by Claudia Ahaviah Goffan
Hispanics are more resistant to recessions and economic crisis. They have been exposed to them already.
In 1998 and 1999, the majority of Latin American countries suffered a severe economic recession that drove corporations into insolvency and forced many to close down. In some cases, whole countries bordered bankruptcy. These recessions also caused the deterioration and sometimes the fall of the banking system and massive lay-offs that increased the existing unemployment levels and caused the further loss of purchasing power among large sectors of the population.
Perform an internet search on ”worst recession in Argentina” and you will get articles from 2001. Not too long ago, right?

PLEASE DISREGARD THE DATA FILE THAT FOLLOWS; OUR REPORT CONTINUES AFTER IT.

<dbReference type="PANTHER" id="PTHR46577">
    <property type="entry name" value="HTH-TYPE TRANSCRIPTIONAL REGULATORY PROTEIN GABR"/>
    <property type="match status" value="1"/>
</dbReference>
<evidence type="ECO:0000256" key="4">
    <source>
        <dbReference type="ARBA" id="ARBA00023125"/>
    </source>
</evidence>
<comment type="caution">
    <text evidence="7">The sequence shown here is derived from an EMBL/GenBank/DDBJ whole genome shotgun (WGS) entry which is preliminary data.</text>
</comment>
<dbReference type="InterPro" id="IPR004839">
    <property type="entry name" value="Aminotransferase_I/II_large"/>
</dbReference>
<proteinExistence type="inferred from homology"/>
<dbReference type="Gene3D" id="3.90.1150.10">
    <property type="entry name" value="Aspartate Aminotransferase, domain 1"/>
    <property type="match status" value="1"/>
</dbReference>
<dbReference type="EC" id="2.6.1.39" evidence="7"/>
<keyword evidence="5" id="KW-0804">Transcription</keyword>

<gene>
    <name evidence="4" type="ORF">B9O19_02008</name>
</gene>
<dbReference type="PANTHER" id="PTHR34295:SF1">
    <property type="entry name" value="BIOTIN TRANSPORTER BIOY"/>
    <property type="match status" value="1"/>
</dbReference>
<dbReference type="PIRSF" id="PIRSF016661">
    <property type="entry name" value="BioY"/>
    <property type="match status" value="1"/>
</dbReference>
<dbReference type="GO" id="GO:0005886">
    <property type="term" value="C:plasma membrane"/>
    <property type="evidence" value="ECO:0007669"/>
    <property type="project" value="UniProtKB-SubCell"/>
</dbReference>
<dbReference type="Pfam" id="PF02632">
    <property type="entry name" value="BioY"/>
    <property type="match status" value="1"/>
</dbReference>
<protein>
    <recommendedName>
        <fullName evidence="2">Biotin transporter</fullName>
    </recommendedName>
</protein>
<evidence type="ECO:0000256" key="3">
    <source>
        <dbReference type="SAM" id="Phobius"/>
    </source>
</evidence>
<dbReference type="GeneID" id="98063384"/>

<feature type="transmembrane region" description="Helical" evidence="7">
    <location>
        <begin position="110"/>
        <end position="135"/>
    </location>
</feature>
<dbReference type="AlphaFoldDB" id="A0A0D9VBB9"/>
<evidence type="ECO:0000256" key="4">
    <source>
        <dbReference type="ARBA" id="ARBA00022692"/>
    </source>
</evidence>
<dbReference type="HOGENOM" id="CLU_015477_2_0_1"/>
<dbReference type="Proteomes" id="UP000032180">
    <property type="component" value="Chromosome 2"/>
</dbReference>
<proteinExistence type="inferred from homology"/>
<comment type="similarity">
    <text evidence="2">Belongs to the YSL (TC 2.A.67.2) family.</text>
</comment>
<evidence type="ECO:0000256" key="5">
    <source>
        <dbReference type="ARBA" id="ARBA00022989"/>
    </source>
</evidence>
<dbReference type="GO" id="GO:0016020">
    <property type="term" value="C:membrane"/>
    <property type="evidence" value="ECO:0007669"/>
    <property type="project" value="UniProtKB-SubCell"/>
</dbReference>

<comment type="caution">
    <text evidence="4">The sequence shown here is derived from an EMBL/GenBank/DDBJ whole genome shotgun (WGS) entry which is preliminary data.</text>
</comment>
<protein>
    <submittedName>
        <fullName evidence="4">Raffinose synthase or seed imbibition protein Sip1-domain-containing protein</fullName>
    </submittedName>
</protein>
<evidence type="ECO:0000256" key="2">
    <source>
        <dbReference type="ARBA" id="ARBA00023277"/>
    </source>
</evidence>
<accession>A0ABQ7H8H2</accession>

If we add the fact that most U.S. Hispanics are less prone to running large credit cards tabs, invest heavily in the stock market and more price conscious – another effect of going through recessions, high inflation-levels and high unemployment rates paired to the lack of available credit in most Latin American countries – makes them more resilient to these tough financial times.
Of course, this doesn’t mean all products or services will be equally appealing to the market. We are not even considering segmentation. But many companies have increased their Hispanic sales in 2008 and the first two-months of 2009. We are even seeing the two major Hispanic TV networks, Univision and Telemundo, challenged by a new one, Estrella TV.
In the U.S., one in four children under 10 years old is Hispanic. Do you think it’s wise to market to them when they are young? And to their parents? Personally, I believe that as crisis promote change, people tend to change products, brands, services. Thus, developing an innovative Hispanic marketing and communication strategy that entices these consumers should be a smart move. Yes, even with a limited marketing and advertising budget.
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